in ,

LoveLove WTHWTH AngryAngry CryCry LOLLOL OMGOMG

Olivia Rodrigo on how social media is ‘toxic’ for young girls today

Olivia Rodrigo is determined to change the way that people treat young female celebrities.

In a new interview with Teen Vogue, the pop star opens up about the pressures of fame and the unique challenges that many female artists face in her industry. For instance, the 18-year-old is sick of the way that Hollywood pits women against each other and celebrates their failures.

Britney Spears is a clear example of the harsh scrutiny that female artists can encounter, and Rodrigo shared that she’s been closely following the #FreeBritney movement.

“I’m so excited to see her making leeway in her case,” she told the magazine, referring to Spears’ conservatorship case. “I’m so happy that Britney’s case is getting so much attention, and I just hope that she gets all the justice she deserves and lives the best life she possibly can.”

The “Drivers License” singer thinks Spears’ case is just one example of the way our culture “tears down women in the spotlight for sport” and she feels strongly that it needs to stop.

“As a society we definitely have to reexamine the way we treat women in the entertainment industry, and not just for ourselves — it’s unhealthy for young girls to be looking at all that stuff in the media. It paints a bad picture,” she said.

Rodrigo poses on the latest Teen Vogue cover.
Rodrigo poses on the latest Teen Vogue cover.Josefina Santos / Teen Vogue

Rodrigo grew up during the social media revolution and she can certainly understand how these sites put all sorts of extra pressure on girls as they’re growing up.

“It’s so frustrating to see young girls held to a completely different standard than other people. Social media is making it even harder for young girls to grow up,” she said. “It’s really toxic for young girls to open their Snapchat app and see the articles about young women who are just sharing their art and existing in the world, and watching them being torn apart for doing absolutely nothing.”

The singer is well aware that her fame comes with a certain level of responsibility to help create positive change in her industry.
The singer is well aware that her fame comes with a certain level of responsibility to help create positive change in her industry.Josefina Santos / Teen Vogue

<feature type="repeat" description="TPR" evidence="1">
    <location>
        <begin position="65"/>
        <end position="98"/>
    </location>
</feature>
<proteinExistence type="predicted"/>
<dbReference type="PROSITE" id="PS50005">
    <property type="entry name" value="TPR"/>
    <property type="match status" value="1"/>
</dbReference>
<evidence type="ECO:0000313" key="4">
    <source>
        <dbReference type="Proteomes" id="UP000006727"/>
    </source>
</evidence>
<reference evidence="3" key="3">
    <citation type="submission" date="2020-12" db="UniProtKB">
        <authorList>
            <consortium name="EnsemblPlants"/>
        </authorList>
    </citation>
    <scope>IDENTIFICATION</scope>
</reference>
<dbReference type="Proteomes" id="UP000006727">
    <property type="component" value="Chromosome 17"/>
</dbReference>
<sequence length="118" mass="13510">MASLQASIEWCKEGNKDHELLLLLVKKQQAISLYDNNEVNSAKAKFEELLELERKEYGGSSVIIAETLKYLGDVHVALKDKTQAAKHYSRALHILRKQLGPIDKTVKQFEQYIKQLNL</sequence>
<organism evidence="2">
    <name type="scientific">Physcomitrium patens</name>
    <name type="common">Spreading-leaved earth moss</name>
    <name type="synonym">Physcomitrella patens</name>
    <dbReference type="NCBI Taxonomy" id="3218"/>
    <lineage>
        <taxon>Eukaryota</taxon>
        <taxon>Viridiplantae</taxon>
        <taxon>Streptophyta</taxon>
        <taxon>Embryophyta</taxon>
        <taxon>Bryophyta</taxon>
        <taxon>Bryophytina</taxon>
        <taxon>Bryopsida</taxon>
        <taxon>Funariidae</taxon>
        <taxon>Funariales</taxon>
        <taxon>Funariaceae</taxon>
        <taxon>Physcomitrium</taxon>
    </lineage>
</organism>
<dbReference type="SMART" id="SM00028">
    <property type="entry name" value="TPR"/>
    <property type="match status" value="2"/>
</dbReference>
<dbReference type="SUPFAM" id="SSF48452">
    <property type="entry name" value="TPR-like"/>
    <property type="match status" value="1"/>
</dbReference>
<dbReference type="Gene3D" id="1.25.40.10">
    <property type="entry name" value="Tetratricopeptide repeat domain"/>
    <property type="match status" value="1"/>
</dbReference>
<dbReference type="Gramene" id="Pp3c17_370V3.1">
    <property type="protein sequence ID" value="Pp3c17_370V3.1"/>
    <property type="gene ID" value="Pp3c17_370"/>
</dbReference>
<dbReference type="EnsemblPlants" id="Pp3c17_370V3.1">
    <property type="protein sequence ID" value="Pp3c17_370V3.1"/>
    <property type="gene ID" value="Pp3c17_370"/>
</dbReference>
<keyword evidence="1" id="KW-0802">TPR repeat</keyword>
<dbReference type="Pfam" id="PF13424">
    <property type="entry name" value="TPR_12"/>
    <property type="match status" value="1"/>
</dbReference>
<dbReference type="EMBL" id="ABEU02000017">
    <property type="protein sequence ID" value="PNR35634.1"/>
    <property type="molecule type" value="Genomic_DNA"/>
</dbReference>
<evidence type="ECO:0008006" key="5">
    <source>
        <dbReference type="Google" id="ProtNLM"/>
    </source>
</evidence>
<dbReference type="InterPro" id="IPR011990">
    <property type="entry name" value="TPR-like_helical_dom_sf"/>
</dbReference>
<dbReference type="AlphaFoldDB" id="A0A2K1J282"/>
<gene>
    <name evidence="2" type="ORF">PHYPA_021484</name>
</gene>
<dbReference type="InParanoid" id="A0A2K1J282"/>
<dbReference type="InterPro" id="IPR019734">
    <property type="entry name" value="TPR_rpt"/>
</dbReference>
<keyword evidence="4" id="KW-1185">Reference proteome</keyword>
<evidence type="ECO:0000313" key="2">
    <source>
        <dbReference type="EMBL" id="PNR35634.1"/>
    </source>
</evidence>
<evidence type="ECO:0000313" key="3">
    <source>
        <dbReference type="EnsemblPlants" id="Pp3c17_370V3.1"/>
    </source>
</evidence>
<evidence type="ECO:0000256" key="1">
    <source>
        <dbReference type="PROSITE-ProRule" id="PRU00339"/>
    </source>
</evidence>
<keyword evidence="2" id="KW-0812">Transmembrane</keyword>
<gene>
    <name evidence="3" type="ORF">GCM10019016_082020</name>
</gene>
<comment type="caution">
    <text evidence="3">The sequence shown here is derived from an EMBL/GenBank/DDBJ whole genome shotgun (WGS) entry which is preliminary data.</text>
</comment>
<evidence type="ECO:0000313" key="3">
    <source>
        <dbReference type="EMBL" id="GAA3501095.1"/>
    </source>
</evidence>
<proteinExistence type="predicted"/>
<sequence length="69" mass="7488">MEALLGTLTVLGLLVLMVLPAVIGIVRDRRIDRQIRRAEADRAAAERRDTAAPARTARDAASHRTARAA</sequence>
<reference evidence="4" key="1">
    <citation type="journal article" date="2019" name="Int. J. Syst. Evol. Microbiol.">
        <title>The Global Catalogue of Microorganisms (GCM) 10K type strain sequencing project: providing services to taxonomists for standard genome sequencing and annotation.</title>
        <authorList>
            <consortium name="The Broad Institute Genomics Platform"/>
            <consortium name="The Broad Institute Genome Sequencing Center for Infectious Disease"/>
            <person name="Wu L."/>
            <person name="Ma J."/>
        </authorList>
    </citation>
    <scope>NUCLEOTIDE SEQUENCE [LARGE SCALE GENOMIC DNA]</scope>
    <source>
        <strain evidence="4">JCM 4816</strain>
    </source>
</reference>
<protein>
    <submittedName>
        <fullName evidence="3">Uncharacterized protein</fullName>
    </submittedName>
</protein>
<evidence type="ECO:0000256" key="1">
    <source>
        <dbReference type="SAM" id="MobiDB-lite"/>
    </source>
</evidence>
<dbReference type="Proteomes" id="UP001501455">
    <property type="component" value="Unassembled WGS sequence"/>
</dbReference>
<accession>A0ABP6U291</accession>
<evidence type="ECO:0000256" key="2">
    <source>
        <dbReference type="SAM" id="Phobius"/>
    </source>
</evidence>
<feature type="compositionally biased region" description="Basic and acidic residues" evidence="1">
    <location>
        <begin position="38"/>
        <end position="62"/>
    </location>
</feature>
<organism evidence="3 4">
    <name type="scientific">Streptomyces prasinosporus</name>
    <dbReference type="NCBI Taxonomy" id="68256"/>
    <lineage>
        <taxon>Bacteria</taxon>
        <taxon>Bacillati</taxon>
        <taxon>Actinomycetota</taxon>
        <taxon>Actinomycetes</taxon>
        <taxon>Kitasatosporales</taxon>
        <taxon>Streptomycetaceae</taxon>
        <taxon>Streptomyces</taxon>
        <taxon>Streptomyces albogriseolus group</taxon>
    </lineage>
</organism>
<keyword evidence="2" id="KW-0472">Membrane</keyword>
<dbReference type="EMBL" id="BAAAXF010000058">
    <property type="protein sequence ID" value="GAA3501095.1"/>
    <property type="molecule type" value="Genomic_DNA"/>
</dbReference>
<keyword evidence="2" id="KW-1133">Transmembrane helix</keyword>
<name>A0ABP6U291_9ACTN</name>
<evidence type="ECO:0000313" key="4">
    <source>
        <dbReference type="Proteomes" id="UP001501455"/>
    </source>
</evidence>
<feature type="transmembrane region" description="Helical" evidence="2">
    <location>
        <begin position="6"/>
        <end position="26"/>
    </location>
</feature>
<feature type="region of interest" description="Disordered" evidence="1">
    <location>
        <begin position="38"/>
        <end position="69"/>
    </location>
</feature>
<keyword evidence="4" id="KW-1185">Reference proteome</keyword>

Rodrigo has had quite a year with three No. 1 singles and a debut album that broke records, and she said she finds the most joy in songwriting since it helps her tap into her emotions.

“I hope people know that deep down, all that I do is write songs and talk about how I feel, and that’s the most important thing to me. Everything else, I think, is not so important,” she said.

The budding songstress has been in the spotlight over the past several years as a Disney Channel star and she said she’s still learning how to navigate being a teenager in the public eye.

“When you’re in the industry, you’re sort of treated like a child but expected to act like an adult. That’s a really terrifying thought, to think that I’m not allowed to make any mistakes, because I think that’s how you grow as a person,” she explained. “I’m no different from any other 18-year-old out there. I’m definitely going to make a lot of mistakes in my life and in my career probably too. That’s just life.”

Rodrigo has had quite a year with three No. 1 singles and a debut album that broke records.
Rodrigo has had quite a year with three No. 1 singles and a debut album that broke records.Josefina Santos / Teen Vogue

Still, the 18-year-old seems to be wiser than her years and said she surrounds herself by people that aren’t afraid to dish out a bit of constructive criticism.

“My favorite people in the world are people I feel like will be totally honest with me and care about me enough to be like, ‘Oh, you can do better,’” she said. “It’s just about finding people you can trust and whose opinions you can trust.”

By Chrissy Callahan

How to tackle tailgating

How Marvel’s What If…? ending and credits scene set up season 2 (and the MCU’s future)